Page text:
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Zinc has roles in learning, immunity.

Zinc has roles in learning, immunity

Birth defects, stunted growth and delayed sexual maturation are the most striking problems showm by laboratory rodents fed diets severely deficient in zinc, according to Mari Golub, a behavioral biologist at the University of California's primate research center in Davis. Concerned whether related but less severe problems might occur among moderately zinc-deprived humans, she and her colleagues studied rhesus monkeys, which model many features of human development and metabolism.

While downplaying the likelihood of such sever effects in zinc-deficient humans, their findings, reported in the June AMERICAN JOURNAL OF CLINICAL NUTRITION, do point to other, more subtle problems: impaired immune function and slower learning.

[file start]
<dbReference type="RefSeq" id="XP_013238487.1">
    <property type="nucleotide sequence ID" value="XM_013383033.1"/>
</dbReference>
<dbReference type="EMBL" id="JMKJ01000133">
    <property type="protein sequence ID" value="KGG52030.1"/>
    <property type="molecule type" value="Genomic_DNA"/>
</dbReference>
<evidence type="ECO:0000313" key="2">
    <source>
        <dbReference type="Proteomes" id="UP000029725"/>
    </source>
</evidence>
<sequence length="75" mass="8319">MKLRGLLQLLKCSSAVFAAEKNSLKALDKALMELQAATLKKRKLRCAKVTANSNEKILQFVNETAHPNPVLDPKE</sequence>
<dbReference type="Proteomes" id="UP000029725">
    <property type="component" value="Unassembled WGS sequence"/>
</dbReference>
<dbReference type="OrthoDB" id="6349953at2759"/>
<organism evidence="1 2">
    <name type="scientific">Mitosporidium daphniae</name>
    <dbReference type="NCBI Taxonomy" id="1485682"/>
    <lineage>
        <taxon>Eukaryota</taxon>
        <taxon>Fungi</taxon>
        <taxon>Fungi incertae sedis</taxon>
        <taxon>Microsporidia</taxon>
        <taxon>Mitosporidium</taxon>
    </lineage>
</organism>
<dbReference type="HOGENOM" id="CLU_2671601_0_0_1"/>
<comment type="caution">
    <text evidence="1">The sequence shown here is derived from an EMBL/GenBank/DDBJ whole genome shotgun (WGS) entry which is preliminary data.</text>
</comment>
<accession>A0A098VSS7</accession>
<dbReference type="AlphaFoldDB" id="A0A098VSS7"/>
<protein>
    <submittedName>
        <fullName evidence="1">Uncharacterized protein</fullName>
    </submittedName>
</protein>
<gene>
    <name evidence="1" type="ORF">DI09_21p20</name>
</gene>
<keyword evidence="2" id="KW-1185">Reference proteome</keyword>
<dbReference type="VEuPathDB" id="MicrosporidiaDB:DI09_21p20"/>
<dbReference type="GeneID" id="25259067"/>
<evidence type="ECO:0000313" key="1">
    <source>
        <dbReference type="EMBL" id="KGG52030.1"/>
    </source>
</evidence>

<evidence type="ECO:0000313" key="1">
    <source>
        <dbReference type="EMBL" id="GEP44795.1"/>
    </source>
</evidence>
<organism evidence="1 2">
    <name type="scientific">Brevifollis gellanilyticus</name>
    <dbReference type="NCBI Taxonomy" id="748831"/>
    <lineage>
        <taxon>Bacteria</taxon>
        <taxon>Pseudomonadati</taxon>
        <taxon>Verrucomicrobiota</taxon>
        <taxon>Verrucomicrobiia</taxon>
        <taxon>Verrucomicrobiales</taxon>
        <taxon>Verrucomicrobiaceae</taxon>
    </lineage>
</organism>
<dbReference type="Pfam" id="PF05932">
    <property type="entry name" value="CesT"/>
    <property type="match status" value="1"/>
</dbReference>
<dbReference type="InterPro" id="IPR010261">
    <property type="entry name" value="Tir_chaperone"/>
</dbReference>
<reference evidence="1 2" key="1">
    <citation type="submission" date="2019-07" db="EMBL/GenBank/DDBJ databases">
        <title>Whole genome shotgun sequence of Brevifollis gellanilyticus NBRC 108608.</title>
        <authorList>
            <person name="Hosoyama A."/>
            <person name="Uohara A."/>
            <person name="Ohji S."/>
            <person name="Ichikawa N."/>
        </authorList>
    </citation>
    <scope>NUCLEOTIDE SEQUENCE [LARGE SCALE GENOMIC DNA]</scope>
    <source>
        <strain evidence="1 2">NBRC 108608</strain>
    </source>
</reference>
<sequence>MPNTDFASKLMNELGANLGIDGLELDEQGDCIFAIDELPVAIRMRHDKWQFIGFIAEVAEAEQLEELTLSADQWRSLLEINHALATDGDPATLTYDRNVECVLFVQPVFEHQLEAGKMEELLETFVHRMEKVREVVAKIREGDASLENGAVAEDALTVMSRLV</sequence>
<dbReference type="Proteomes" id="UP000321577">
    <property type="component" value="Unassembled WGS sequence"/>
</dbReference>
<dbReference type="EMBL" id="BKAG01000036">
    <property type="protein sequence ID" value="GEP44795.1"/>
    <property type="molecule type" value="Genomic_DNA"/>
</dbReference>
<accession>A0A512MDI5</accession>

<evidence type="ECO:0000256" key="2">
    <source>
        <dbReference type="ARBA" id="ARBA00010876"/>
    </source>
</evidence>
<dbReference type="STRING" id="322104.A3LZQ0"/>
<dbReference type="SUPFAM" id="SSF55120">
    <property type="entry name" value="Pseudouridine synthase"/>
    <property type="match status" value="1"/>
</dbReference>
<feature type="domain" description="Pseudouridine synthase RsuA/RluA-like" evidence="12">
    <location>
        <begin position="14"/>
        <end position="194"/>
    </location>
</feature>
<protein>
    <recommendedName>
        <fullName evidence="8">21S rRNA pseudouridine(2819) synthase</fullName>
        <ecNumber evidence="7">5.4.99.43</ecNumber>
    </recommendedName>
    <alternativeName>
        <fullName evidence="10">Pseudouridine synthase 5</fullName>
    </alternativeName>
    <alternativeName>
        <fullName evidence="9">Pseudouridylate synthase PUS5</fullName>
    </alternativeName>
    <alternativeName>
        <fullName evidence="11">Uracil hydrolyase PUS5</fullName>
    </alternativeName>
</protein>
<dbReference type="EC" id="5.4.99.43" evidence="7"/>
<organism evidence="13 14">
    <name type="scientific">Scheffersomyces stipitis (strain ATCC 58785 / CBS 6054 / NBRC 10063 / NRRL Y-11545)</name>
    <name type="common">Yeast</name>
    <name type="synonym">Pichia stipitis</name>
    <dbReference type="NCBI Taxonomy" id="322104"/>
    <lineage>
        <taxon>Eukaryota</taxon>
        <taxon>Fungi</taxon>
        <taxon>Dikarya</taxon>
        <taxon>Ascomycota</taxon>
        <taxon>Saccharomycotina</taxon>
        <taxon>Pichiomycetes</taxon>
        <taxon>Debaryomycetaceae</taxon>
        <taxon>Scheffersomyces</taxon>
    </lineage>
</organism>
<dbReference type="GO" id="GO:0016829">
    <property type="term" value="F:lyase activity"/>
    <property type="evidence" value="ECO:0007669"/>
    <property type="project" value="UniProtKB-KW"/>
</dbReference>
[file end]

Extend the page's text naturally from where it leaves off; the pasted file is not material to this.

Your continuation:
The researchers followed 10 monkeys from birth through their adolescent growth spurt. Half received just 4 parts per million (ppm) zinc in their daily diet, both in utero and postpartum -- a level the researchers term "marginal zinc deprivation." The other half received 100 ppm zinc in their diet -- far more than they required.

Compared with monkeys getting plenty of zinc, monkeys on the deficient diet had blood zinc levels 38 percent lower and immune function depressed 20 to 30 percent. Significant learning impairments also were found. For example, it took zinc-deficient animals two to three times longer to discriminate between a circle and cross.

Effects seen in this "elegant" study mirro r those already reported in rodents -- especially where zinc deprivation began in utero, notes Harold Sandstead at the University of Texas in Galveston. More important, he believes, these findings suggest problems that may be occurring in many developing countries where malnourished people are surviving on low-zinc diets: cereals and no meat.
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Author:Raloff, Janet
Publication:Science News
Date:Jul 9, 1988
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